Everyone can now send invitations! Please read the guidelines. And then send your invitations.

Cutting holes in tiles

How do you do it?

From what I can tell ceramic tiles are a lot easier than porcelain tiles. However the tiles are already on the wall and I think they're porcelain.

Reason I ask: I'm installing a vent hole for a new clothes dryer.



  • sounds tricky, might need to remove the tile and replace it when holed rather than trying to work on the tile in situ. You can break a few until you succeed.

  • thinking about it, if you remove the tile, the square that replaces it could be made of anything...gyprock, wood, metal...

  • Just removing the tiles (two actually) is one option that did occur to me... I was sorta hoping I could make it look better. I suppose I could remove the two tiles, then cut them up into pieces and glue them back on.

    I still don't know how to cut the tile/s in that case.

  • John, so many options...

    Google, youtube...

  • http://www.bunnings.com.au/diablo-ultimate-ceramic-jigsaw-blade-1-pack_p6370208

    If the tile is off the wall then I use a little diamond wire hand saw...

  • Seano is on the money, again! :-b :notworthy:

  • You can get these at most hardware's mDY7T44SXZ_lxBjVCeOlOyA


  • edited May 2015

    Mitre 10 had a 100mm hole saw like that for $130...! And I need 110mm. Found this, a bit cheaper and the needed size:


    [Edit] And never mind anyway, that won't cut through tiles. I thought I saw one somewhere... OK here is one:


    But anyway I wouldn't mind getting this done tomorrow. The tiles are looking a bit iffy anyway so current plan is to mark the tiles, cut them with that jigsaw blade and put them back on. I found this which will the end result neater, it happens to be the perfect size to fit the exhaust hose through:


  • edited May 2015

    Graham, I did google but came up with tile cutters costing 100s of dollars, angle grinders (not game to try that), nibblers, and masonry bits.

  • I think you should remove the tile and keep it until you move out. Make the hole in a piece of anything to meet ytour purpose , then when you move out and remove the dryer etc, put the good tile back.

  • Photo of your Masterbuilder skills John?

  • Forgot to say that I just use a masonry drill on slow speed (with no hammer function!!) to make a starting hole for any hole completely within a tile.

    Just as aside too...if ever you (or anyone else) are drilling holes in your bathroom or laundry wall...just remember that there is no Dial Before You Dig service within your own home. Check thrice, drill once, don't get an unexpected faceful of hot water...or a rude shock.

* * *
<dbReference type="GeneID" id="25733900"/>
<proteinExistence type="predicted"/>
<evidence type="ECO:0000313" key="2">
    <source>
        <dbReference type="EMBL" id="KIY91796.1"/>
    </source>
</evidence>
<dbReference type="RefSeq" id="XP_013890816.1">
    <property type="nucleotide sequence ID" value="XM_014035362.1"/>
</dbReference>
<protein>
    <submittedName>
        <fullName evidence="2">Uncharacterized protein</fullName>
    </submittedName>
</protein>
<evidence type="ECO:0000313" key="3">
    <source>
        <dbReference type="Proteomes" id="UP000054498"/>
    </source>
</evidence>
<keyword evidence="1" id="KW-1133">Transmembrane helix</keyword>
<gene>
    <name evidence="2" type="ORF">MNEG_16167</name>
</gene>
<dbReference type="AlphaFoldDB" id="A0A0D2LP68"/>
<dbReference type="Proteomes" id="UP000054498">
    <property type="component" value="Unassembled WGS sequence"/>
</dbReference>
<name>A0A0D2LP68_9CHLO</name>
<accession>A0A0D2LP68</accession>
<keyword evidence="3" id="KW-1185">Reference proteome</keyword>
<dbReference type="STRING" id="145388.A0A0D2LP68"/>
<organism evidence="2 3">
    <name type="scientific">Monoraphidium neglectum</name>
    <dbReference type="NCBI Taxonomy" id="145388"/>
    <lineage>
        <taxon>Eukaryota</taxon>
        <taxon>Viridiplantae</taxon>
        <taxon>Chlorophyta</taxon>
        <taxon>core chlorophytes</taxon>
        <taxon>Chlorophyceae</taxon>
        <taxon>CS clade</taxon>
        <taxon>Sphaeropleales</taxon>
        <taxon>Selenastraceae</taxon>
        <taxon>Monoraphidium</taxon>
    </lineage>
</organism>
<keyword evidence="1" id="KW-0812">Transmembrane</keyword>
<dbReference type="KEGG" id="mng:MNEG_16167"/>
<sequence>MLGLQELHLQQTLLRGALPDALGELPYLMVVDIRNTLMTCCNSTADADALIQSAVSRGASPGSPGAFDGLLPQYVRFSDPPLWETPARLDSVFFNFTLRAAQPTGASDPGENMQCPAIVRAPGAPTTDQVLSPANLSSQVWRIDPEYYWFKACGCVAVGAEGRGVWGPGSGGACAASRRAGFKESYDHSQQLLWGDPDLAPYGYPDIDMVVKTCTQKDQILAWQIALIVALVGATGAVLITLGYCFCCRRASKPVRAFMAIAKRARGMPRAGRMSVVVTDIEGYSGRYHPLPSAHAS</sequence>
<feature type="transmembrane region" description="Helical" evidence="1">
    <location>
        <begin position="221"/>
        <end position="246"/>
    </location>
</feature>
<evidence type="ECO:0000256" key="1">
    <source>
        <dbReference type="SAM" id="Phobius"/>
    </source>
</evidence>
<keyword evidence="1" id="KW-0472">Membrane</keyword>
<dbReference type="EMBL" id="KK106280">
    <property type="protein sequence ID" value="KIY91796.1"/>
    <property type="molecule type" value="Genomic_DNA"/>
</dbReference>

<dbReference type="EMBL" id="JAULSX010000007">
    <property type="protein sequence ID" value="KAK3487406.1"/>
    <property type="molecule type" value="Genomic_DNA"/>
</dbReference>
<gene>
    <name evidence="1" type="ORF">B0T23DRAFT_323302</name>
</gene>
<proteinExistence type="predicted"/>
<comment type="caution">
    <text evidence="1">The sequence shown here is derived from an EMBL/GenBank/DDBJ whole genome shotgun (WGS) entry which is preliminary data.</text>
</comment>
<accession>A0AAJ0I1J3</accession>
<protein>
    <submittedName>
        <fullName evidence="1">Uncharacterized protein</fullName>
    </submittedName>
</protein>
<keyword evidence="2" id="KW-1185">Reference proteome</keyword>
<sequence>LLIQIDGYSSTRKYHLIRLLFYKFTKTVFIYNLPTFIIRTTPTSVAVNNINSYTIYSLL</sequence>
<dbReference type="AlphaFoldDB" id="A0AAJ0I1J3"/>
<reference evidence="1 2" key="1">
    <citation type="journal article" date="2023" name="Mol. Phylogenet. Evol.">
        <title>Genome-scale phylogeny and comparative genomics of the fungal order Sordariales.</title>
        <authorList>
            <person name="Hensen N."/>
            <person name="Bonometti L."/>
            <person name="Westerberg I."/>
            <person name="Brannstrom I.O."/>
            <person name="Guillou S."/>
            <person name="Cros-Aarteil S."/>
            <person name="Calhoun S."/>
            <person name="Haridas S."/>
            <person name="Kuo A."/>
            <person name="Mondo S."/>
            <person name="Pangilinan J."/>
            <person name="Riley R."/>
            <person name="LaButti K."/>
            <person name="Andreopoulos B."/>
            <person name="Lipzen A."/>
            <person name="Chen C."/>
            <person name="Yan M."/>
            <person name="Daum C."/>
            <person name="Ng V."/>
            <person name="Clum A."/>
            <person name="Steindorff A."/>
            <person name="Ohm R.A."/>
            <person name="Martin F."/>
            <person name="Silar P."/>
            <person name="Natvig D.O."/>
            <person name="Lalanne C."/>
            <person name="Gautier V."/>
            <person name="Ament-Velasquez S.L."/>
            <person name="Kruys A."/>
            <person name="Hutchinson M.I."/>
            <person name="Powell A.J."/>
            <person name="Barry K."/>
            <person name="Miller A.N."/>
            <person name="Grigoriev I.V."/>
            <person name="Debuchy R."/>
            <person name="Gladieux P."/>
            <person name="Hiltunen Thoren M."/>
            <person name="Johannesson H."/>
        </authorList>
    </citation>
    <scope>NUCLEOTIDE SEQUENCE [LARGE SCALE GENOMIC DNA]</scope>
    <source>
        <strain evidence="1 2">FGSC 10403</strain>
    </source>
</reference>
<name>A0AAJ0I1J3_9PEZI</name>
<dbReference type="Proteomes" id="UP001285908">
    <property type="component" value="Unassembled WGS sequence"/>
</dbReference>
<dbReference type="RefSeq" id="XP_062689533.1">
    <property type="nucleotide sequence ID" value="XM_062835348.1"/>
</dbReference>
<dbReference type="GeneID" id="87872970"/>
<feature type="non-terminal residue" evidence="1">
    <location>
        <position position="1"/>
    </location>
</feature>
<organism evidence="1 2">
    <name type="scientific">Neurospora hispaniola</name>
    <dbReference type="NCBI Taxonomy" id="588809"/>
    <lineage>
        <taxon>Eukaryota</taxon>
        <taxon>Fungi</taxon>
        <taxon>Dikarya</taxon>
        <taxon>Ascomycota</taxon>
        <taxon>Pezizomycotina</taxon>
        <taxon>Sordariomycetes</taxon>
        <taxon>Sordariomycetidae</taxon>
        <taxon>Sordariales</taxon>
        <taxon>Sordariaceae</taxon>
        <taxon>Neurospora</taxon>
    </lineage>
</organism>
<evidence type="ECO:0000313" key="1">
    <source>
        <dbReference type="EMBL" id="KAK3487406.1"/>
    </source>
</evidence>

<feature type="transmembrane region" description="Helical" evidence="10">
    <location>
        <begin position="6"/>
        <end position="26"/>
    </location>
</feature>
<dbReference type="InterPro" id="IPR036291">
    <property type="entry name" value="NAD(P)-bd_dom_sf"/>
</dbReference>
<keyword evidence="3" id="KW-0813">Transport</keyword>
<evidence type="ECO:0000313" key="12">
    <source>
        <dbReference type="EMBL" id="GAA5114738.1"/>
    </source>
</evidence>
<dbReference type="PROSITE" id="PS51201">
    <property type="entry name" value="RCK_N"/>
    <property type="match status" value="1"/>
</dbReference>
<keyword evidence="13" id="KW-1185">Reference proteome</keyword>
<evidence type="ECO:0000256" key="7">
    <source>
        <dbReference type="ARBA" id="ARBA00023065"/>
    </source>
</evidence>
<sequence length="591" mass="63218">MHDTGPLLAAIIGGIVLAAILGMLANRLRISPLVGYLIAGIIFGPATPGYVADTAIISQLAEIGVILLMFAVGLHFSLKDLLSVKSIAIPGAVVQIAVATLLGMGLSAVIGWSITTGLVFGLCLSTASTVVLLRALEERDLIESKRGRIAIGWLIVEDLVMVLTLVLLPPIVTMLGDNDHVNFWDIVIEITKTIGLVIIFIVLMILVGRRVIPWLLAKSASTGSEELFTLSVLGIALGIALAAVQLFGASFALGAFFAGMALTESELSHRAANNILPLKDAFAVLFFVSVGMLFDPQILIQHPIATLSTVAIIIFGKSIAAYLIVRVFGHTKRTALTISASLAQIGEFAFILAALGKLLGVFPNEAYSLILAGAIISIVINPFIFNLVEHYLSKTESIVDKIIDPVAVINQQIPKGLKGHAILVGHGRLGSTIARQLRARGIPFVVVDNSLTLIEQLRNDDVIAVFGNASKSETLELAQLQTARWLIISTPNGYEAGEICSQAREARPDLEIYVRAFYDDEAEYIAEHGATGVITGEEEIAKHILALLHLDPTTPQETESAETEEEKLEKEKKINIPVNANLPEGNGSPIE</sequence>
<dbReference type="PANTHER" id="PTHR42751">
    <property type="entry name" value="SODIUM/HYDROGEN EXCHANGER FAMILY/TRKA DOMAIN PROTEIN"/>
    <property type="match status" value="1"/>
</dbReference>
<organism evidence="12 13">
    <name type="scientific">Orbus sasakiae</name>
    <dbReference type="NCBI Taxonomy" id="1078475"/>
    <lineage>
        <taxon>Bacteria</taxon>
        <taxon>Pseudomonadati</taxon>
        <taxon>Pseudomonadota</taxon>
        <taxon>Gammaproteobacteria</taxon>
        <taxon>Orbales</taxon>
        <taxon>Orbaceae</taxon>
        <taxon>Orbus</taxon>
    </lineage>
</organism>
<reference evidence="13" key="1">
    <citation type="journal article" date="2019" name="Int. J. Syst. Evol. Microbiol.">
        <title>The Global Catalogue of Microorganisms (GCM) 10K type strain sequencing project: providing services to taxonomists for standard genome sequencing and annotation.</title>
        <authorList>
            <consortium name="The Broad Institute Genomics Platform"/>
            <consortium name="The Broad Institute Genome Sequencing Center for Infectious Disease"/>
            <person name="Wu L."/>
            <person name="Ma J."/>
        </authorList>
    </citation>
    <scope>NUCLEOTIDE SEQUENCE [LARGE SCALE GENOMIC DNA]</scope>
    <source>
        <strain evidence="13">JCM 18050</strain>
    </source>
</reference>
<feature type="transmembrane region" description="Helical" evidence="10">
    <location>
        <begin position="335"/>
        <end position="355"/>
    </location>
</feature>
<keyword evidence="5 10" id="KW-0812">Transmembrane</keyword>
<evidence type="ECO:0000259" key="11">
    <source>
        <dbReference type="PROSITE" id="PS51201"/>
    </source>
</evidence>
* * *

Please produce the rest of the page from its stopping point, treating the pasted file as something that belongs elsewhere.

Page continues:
• Funny you should mention that Seano...


    No damage done, but the scope of work has expanded a bit... as usual :-S But I'm getting there! So Graham I will have a Masterbuilder photo in a couple of days :-b

  • PS that jigsaw blade is great!! Tiles are much easier to cut than I thought they would be.

  • That photo made me giggle...

    A Masterbuilder photo is probably more desirable than a Masterdisaster photo but if you fall for that latter then we'd like to see that too!

  • This _could _end very badly... :->

  • edited May 2015

    OK for your mirth and amusement I present the current state of my first ever tiling job!



    Grout goes on tomorrow. The eagle-eyed and/or tastefully inclined amongst you will note the subtle yet distinctive accent created by the use of different "white" tiles.

  • edited May 2015

    Help!! What do I use at the join between the wall and floor tiles? Apparently not grout - but there's also "flexible grout", caulk (acrylic?), or silicone??

    NM I used silicone.

  • On again off again handyman... I think this is about it. I think I still need to seal the grout, esp on the floor... but might do that next week so Gopi can do some laundry tomorrow before she flies out. The reason for the "scope creep" was that a lot of the tiles were loose already....

    Anyway I learned a lot! Thanks for your help :)


  • edited May 2015

    I sealed the grout. And to wrap this up, here's the reason for this whole rigmarole in the first place:


Sign In or Register to comment.